GreenLawn wrote: ↑Sun Nov 27, 2022 6:54 pm
I'm not interested in buying a Tesla and I've heard that non-Tesla charging stations can be unreliable or unavailable when needed, specifically driving across country on vacation.
I've read several articles by journalists reporting their frustration at not being able to access reliable and plentiful non-Tesla charging stations.
Can anyone share their experience driving around the country in a non-Tesla EV and what they've encountered when needing a charge?
Also, is Tesla planning on opening up their charging network to non-Tesla owners, and if so, any idea what impact that will have on wait times for charging if many non-Tesla EVs converge on those charging stations?
I have no doubt EV will be the way to go in 10 years. I'm fine with EV vehicle technology, it's the current state of the charging network I question. Is it go Tesla or go home?
I’ve driven fairly extensively around Colorado, OR, WA, California, New England, and mid-Atlantic states. Some of those were with a Tesla, others with a polestar, ID.4, or Leaf. While the Tesla network is more extensive and easier to use because it’s integrated into the car, I find the non-Tesla charging to be just fine. The Electrify America network is pretty good. Sometimes 1 or 2 of the 4 chargers are out of order. But I haven’t ever had to wait to charge. That depends a bit on timing.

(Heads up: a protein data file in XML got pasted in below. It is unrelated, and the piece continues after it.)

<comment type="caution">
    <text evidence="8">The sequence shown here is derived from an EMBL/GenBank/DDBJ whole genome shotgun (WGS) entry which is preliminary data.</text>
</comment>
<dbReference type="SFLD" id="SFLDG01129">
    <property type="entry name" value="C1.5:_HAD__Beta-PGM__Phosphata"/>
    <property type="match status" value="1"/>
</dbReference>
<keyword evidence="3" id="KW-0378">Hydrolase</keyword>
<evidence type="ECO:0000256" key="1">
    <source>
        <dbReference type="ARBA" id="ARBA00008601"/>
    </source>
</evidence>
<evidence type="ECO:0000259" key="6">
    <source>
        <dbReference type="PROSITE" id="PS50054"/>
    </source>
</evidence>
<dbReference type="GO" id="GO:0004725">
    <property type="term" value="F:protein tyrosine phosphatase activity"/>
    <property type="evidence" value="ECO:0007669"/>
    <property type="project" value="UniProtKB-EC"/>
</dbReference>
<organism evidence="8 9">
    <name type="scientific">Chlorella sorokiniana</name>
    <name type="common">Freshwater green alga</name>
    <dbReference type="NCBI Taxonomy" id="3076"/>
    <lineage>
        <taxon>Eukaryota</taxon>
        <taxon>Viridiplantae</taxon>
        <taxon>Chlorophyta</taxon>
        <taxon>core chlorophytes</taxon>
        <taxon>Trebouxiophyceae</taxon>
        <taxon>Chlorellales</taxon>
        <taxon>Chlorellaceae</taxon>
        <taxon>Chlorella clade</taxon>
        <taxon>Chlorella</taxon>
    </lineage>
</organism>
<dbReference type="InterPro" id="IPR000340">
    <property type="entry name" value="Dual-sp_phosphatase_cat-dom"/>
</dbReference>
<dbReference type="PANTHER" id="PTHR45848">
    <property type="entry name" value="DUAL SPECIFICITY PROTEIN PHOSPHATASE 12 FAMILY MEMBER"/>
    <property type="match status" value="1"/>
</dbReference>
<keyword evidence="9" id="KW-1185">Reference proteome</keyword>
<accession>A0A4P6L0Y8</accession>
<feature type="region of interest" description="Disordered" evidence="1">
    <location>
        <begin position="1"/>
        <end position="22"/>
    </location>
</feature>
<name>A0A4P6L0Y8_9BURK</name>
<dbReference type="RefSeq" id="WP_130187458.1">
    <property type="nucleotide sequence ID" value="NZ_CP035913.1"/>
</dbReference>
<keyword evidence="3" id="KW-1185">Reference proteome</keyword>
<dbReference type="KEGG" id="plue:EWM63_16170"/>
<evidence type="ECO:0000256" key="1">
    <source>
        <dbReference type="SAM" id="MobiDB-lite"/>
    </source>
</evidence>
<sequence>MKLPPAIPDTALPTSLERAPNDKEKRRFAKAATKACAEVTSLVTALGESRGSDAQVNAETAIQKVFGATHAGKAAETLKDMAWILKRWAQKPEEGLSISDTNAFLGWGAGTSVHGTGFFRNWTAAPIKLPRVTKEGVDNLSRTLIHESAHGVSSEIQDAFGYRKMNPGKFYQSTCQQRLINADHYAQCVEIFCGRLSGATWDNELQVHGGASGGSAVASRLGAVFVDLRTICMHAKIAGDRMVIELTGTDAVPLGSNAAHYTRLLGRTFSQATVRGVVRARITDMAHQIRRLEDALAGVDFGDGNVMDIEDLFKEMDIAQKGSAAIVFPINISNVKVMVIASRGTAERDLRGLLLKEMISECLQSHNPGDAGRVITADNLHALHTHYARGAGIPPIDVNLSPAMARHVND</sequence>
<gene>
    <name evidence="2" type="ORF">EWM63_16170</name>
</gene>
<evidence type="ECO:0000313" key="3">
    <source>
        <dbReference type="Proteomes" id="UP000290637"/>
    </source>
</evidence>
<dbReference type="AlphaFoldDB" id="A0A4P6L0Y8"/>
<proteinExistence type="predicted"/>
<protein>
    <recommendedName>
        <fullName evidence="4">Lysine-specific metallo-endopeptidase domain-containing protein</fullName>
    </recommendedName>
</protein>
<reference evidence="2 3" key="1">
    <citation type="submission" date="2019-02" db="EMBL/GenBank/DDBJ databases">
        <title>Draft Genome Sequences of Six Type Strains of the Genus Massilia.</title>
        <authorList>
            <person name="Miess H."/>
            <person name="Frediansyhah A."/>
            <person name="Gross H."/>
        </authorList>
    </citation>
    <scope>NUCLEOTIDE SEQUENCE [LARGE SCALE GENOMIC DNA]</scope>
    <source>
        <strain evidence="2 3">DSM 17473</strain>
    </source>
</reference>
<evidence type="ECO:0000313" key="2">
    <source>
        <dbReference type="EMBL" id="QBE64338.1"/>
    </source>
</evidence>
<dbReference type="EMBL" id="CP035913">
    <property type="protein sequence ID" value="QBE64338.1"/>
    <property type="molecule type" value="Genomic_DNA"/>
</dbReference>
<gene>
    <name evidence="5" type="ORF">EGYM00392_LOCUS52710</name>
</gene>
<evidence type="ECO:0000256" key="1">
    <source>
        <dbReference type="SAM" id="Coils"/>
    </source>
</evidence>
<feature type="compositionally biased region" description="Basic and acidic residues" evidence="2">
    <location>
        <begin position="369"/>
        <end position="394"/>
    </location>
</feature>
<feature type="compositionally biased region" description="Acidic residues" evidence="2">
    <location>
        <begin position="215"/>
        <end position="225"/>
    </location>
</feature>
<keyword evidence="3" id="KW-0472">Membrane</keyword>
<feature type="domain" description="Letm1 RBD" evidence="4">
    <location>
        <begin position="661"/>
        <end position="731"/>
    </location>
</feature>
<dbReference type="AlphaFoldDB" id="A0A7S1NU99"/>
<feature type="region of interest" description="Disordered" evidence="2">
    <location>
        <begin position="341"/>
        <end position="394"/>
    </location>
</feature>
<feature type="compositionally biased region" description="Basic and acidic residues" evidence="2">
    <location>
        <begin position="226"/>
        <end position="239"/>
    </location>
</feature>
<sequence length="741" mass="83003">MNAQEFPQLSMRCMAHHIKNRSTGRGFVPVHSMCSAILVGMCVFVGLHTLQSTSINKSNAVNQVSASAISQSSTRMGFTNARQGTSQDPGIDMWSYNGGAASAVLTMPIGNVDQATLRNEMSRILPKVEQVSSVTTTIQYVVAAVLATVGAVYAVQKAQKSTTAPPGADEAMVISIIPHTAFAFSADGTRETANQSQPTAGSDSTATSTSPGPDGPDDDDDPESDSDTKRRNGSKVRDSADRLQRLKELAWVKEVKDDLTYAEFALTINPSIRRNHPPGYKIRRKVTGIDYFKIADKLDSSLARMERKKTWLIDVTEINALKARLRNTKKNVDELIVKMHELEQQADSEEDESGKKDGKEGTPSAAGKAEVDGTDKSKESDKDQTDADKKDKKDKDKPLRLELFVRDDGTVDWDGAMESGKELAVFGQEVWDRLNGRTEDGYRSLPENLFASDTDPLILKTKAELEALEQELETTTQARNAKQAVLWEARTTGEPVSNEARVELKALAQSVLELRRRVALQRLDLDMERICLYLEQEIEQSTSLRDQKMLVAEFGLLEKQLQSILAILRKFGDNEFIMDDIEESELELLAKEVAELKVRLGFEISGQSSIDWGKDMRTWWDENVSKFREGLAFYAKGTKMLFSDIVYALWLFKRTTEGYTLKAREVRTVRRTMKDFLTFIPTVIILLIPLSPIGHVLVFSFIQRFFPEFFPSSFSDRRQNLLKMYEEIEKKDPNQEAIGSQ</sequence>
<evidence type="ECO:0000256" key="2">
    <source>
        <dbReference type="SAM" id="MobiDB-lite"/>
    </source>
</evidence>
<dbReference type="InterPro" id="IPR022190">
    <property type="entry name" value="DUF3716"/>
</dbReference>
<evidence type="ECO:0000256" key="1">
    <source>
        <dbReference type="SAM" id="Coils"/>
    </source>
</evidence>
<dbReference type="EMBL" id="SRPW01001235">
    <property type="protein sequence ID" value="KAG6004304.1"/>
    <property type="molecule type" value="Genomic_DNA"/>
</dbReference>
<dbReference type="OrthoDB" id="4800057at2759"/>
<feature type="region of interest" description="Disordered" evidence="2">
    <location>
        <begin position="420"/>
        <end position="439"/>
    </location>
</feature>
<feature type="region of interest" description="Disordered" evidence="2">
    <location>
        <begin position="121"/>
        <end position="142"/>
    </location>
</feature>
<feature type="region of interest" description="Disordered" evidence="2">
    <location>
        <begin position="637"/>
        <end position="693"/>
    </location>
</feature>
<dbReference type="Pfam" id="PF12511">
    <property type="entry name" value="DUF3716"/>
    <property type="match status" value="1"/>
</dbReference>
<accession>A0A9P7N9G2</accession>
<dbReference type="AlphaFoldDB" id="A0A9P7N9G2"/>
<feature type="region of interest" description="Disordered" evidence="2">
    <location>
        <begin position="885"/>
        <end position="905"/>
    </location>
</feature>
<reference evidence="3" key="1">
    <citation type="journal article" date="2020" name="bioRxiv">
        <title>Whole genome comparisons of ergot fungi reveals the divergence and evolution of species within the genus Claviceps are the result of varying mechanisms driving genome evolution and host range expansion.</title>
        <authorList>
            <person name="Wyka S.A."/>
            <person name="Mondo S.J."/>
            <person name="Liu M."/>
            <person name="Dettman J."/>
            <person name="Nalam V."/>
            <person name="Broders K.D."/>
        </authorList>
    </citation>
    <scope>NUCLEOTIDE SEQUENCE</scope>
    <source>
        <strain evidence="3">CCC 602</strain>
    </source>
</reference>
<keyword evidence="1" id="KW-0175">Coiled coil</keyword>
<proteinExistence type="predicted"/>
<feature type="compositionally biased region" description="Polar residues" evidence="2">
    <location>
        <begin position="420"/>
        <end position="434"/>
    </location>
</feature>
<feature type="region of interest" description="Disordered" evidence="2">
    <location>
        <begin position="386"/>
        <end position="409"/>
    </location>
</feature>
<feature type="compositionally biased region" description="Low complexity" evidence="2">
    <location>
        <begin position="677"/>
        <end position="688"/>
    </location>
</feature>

When I’m traveling in an unfamiliar area I usually have a plan b and plan c in case my plan a charger is down. I haven’t ever had trouble finding a charging location to serve as a plan c. (ETA: but to be clear, my plan a has always worked).
There are ample fast chargers in most of the populated states and it’s very easy to find lodging with level 2 chargers, or near one. Most of the hotels I’ve used in cities, charging is part of the valet parking service or there are chargers in the lot.
There are places like WV that don’t have great charging networks but I don’t drive in most of those places.
There’s definitely room for improvement, and there will be more and more chargers as infrastructure funds are spent on this (I think starting this winter). But I think most highly traveled corridors are pretty decent right now. Tesla is likely opening their network this winter as well and that’ll add options. Right now I’m seeing a lot of Teslas at EA stations, likely doing some sort of price arbitrage.
Unless I was on the road all the time I wouldn’t avoid a non-Tesla EV just because of the charging networks.